ST. AUGUSTINE, Fla. -- An iconic restaurant on the First Coast may soon be renovated.
The Santa Maria Restaurant has been in St. Augustine for decades, but it could become a popular restaurant straight out of Key West.
The man behind the proposed changes – Pat Croce – spoke to First Coast News in his first on-camera interview about the project.
The Santa Maria restaurant sits by the municipal marina, next to the Bridge of Lions.
With excitement in his voice, Croce said, "It's not waterfront. It's on the water!"
Pat Croce is using his trademark enthusiasm in order to creating something new out of something old when it comes to the Santa Maria Restaurant. He wants to bring the concept from his wildly popular Half Shell Raw Bar in Key West to St. Augustine.
The idea is to "bring that same kind of fresh fish, shuckers-going-all-day, right on the Matanzas River so boats can pull up or people can walk down," Croce explained.
Croce is the former president of the Philadelphia 76ers, and he has fallen in love with St. Augustine in the last 5 years.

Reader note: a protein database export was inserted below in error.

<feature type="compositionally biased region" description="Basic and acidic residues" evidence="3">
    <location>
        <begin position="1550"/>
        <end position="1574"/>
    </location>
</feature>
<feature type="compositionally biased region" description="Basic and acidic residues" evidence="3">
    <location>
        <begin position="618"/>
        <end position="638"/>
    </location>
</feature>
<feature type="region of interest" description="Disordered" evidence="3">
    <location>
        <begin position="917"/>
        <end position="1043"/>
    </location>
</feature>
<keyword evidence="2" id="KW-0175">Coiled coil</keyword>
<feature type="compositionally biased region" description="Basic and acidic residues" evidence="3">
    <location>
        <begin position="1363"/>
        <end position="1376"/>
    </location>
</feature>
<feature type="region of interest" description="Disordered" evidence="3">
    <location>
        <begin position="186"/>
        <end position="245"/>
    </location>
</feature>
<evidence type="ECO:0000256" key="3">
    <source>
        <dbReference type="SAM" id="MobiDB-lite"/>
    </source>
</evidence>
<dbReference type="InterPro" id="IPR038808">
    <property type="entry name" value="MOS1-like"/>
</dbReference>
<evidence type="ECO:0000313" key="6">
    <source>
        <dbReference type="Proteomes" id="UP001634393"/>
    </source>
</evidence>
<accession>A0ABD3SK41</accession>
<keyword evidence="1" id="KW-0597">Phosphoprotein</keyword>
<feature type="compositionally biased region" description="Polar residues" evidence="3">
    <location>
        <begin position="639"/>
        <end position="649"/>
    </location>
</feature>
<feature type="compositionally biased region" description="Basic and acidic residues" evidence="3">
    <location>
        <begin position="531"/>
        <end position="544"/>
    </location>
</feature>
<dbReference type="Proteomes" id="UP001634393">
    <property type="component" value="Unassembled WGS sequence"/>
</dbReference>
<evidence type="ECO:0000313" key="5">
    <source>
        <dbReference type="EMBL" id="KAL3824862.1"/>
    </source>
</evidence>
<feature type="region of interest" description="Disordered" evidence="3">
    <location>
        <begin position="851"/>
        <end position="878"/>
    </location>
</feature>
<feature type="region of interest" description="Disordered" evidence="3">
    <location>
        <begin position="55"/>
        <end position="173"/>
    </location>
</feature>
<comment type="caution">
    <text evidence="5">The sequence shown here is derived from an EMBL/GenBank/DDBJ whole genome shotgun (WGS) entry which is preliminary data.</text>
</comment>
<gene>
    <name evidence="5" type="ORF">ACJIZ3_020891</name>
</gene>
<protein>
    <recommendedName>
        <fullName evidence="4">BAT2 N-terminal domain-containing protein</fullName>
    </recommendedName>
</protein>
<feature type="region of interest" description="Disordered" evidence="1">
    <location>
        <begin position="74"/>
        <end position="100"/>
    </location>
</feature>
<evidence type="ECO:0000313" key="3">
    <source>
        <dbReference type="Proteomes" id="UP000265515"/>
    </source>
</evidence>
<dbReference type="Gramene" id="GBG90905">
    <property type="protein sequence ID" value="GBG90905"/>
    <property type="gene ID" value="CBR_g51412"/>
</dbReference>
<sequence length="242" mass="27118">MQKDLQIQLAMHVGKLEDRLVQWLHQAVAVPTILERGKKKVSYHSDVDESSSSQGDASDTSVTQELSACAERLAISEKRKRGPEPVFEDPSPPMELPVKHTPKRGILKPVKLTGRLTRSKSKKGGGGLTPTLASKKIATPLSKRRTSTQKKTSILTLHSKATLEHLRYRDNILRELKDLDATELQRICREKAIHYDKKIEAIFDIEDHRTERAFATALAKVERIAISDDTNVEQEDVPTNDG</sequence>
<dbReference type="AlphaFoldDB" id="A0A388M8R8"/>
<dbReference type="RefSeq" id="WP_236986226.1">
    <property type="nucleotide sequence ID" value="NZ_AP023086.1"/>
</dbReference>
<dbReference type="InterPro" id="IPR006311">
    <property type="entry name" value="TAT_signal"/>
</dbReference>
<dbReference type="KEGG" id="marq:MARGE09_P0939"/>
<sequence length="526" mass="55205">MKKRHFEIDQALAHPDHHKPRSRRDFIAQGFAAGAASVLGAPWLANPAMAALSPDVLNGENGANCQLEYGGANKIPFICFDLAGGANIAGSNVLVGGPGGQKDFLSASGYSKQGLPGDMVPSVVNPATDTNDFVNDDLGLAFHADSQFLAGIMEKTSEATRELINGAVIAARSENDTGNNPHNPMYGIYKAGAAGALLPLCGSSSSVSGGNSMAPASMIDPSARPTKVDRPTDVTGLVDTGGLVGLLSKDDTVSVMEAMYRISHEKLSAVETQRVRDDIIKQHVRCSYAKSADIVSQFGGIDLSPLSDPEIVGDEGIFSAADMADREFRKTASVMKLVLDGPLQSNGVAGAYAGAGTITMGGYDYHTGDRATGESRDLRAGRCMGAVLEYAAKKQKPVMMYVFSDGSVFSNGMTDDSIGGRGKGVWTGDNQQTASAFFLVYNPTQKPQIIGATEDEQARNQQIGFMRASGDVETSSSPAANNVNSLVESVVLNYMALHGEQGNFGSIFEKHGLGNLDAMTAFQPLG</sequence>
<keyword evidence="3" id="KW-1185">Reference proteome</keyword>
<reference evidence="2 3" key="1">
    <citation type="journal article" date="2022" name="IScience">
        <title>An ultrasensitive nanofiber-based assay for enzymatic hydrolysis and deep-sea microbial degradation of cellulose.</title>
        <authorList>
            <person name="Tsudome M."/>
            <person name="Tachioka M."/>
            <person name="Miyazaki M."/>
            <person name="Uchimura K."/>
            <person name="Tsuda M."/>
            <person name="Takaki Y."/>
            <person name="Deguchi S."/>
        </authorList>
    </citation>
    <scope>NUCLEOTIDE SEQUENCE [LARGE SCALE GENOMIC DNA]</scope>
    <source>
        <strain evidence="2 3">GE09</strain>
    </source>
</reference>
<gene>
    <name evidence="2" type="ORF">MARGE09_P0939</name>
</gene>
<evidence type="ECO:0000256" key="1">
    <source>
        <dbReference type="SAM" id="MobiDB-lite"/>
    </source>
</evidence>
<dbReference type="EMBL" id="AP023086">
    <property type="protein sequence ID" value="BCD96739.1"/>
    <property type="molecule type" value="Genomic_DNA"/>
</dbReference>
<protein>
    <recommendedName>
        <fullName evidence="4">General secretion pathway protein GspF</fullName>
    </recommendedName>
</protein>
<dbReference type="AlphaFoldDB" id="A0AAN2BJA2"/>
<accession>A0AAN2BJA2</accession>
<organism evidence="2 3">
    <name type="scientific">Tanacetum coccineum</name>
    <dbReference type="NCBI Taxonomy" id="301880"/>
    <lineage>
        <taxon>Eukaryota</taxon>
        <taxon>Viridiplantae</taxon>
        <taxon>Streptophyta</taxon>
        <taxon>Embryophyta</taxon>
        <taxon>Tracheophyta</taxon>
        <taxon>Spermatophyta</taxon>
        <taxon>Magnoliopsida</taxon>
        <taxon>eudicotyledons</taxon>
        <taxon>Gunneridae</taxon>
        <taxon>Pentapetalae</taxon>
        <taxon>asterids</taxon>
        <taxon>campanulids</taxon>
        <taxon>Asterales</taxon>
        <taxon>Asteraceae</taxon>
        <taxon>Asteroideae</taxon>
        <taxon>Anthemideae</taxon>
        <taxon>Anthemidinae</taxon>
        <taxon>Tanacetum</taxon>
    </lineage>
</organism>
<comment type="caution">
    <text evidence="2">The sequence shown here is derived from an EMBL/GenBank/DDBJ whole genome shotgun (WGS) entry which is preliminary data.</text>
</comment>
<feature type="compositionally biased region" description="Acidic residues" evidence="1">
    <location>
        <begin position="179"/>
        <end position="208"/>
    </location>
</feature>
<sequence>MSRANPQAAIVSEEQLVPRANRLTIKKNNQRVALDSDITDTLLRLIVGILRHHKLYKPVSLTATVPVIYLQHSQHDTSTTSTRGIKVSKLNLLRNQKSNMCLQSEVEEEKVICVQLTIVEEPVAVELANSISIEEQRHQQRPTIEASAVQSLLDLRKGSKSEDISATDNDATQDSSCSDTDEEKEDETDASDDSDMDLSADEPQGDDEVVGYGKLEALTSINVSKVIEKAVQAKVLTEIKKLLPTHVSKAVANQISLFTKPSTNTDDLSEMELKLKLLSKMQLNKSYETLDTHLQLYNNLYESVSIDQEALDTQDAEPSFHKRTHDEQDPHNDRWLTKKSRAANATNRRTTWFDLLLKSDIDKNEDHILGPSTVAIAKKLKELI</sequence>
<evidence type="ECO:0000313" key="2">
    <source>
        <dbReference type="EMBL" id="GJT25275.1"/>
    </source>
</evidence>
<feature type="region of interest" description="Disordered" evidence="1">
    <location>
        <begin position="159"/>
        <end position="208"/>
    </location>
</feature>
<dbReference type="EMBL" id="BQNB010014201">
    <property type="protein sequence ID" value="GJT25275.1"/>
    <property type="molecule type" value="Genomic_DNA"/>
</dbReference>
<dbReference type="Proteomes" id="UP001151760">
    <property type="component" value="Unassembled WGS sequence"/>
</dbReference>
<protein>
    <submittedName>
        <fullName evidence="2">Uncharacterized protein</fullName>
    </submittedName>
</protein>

"I really got to love this city. Outside Philadelphia, I've adopted this city as my other home. I have a home here as well," Croce said.
He created and opened the St. Augustine Pirate and Treasure Museum in 2010 and then completely renovated the Colonial Quarter outdoor museum that opened in 2013.
Now he sees the Santa Maria as a gem to polish, with a much needed renovation.
"The opportunity for the Santa Maria is it's one of those iconic structures in the water that comes around once in a lifetime," he noted.
He doesn't own the property yet, but "I have the option. I have the letter of agreement and we're in the due diligence process as we speak."
He is dealing with city legalities and he's meeting with neighbors to discuss his plans for renovation, his goal of creating similar signage as that of the Santa Maria and to talk about adding a dock with 24 boat slips.
Croce may encounter some push back from those in the neighboring marina with the proposed dock, but Croce says he'll even shift its angle if that helps other boats with access.
Ultimately, he wants to simply add his take on a St. Augustine staple from the early 1900's.
"It's got great heritage. Why change that? Just accentuate and accelerate it," he said.
The project still needs to go through various levels of approval before it's finalized. One city meeting is Tuesday before the city's Planning and Zoning Board.